Learn about Vermont bears All Glass 40% Off Electronic Cigarettes • E-Liquid • Accessories 101 State Street • Rutland, VT 05701 • 802.773.6262 smoking accessories • body jewelry • incense • art glass • and more! Hours: Mon-Sat 11-7 22381

LUDLOW — The Friends of the Fletcher Memorial Library in Ludlow kicks off the Third Thursday series of talks by various experts in the community. On Thursday evening

April 19, 7 p.m., well known wildlife expert Forrest Hammond, a biologist with the Vermont Fish and Wildlife Department, will discuss bears in Vermont. Hammond has worked as a wildlife biologist in Wyoming studying the food habits of black bears and then as the grizzly bear biologist for the Wyoming Game and Fish Department before returning to his home

state of Vermont. In Vermont he is the leader of the department's black bear and turkey programs. Every spring the black bear becomes a topic of conversation and merits an article in the newspapers. In his presentation, Mr. Hammond will enlighten us in the characteristics , feeding habits, environment and the abundance of black bears, the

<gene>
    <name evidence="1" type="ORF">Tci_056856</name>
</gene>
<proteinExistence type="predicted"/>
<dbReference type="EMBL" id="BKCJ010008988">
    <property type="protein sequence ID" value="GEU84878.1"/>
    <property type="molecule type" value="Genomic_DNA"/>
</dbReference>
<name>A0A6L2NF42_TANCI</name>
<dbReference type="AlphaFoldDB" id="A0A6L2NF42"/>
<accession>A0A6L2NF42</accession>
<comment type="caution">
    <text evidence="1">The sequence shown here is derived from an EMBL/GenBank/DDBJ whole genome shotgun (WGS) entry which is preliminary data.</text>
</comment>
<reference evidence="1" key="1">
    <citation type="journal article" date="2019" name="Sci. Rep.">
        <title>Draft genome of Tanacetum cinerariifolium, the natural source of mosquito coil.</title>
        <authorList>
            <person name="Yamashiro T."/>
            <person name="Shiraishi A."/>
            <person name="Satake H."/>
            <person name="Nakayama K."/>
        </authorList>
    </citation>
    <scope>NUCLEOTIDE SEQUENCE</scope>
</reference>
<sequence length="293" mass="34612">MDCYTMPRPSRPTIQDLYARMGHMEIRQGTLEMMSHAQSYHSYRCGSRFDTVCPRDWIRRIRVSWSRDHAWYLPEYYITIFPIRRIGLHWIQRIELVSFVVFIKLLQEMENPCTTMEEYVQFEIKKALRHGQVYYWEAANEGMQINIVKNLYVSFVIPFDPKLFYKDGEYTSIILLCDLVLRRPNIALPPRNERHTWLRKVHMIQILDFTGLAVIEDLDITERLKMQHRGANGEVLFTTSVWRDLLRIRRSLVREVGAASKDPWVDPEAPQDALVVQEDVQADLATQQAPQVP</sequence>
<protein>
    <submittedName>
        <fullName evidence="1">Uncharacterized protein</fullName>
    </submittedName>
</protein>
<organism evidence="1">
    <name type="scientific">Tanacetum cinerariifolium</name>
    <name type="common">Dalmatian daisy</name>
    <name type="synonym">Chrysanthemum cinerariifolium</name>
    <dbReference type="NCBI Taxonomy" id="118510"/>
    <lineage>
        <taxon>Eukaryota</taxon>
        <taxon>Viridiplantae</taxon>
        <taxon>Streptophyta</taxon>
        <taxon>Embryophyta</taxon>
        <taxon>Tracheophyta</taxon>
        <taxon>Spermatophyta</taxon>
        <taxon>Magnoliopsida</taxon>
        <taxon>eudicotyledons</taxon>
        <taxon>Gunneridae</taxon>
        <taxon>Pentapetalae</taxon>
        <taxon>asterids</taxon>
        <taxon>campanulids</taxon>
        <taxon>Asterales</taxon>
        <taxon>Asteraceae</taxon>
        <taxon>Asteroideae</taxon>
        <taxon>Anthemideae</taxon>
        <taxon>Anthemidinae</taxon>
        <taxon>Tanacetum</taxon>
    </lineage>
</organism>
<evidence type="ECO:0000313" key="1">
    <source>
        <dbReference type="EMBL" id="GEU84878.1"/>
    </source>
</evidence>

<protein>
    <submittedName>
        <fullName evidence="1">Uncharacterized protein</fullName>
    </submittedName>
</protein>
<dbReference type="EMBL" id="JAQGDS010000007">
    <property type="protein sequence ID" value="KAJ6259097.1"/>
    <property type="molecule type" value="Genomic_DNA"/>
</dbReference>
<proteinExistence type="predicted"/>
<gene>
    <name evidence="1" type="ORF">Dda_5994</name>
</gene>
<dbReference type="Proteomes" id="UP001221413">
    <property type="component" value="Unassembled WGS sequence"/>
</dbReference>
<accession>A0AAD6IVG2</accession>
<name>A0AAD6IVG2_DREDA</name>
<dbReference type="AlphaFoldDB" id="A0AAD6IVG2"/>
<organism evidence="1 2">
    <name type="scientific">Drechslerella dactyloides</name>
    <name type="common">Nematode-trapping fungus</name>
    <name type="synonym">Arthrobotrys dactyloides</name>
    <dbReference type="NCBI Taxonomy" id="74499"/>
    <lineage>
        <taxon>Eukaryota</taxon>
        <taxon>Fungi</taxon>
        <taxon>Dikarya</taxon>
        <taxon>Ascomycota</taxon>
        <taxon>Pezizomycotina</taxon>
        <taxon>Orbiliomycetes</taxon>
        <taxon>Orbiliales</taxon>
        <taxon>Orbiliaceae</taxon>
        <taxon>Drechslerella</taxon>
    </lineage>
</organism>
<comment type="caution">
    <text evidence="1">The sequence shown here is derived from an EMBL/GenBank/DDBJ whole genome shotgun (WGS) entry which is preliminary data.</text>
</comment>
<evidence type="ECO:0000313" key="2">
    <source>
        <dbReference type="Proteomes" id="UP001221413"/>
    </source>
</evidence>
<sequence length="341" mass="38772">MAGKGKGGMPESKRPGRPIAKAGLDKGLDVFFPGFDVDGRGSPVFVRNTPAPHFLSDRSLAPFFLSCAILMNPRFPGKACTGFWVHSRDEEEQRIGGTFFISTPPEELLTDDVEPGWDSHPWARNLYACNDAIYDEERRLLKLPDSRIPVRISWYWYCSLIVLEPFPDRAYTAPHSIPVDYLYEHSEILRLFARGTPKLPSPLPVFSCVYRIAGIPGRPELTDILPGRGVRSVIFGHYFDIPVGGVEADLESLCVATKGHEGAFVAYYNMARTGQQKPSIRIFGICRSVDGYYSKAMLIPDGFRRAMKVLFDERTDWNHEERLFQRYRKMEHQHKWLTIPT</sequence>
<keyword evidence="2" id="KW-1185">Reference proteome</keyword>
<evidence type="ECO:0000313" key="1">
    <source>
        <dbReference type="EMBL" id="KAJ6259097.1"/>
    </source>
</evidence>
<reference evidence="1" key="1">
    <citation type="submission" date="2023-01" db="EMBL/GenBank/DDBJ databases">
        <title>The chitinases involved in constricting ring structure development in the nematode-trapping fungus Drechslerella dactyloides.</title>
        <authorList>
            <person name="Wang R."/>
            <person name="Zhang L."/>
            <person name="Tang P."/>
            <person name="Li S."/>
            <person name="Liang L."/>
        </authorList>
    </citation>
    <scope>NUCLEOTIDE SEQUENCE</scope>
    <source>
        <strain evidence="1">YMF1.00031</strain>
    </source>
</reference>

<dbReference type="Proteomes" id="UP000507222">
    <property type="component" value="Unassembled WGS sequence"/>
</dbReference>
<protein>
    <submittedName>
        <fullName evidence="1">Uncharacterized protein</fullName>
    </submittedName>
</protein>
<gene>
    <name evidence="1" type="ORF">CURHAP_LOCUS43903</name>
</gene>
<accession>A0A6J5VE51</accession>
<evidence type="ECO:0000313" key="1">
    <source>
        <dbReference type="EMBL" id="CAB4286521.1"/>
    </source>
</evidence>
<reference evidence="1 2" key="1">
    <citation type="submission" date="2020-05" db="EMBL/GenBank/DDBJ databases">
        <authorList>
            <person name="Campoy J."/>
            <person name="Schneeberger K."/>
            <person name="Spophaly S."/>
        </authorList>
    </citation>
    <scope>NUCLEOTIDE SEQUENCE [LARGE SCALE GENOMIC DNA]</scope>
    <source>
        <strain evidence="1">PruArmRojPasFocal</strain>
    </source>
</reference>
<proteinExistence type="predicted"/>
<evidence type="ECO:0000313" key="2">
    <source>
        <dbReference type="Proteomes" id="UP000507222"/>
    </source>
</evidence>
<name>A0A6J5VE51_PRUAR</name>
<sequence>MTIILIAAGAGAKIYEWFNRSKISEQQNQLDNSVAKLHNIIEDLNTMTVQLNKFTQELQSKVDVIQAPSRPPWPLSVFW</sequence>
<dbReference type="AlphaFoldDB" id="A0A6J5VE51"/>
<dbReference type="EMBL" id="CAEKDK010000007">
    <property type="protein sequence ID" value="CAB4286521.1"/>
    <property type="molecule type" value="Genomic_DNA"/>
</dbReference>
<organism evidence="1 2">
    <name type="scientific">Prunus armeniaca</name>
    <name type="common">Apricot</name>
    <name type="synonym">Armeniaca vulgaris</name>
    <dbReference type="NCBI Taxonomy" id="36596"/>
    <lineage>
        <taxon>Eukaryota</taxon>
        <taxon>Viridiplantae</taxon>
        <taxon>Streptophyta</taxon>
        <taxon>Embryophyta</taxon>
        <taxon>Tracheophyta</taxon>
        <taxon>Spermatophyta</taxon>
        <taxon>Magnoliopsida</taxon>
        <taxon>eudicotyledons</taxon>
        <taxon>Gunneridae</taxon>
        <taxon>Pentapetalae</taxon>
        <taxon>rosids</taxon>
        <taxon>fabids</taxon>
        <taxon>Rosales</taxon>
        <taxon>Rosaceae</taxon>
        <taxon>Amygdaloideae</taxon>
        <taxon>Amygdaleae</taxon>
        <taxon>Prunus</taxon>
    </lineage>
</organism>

smallest of the three bear species in North America. Bear numbers are higher today than they have been in 200 years because of improvements in habitat and through management efforts. Some of our questions will revolve around - how do we deal with bears in our areas ? How do we live together in the same community?

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LUDLOW – Okemo and Okemo Mountain School had five qualifiers to last month’s J4 Alpine Ski Racing Eastern Championships in Maine. The five boys earned this privilege through their performance at the J4 State Championships held at Pico Mountain last weekend and at Stratton the first weekend in March. Athletes’ best three place points, including single runs and combined times, were summed to rank them for qualification. Sean Pomerantz, who was named overall J4 State Champion, qualified first to the event with Will Beney, Connor Marschke, Aidan Riley, and Connor Laurion qualifying 6th, 9th,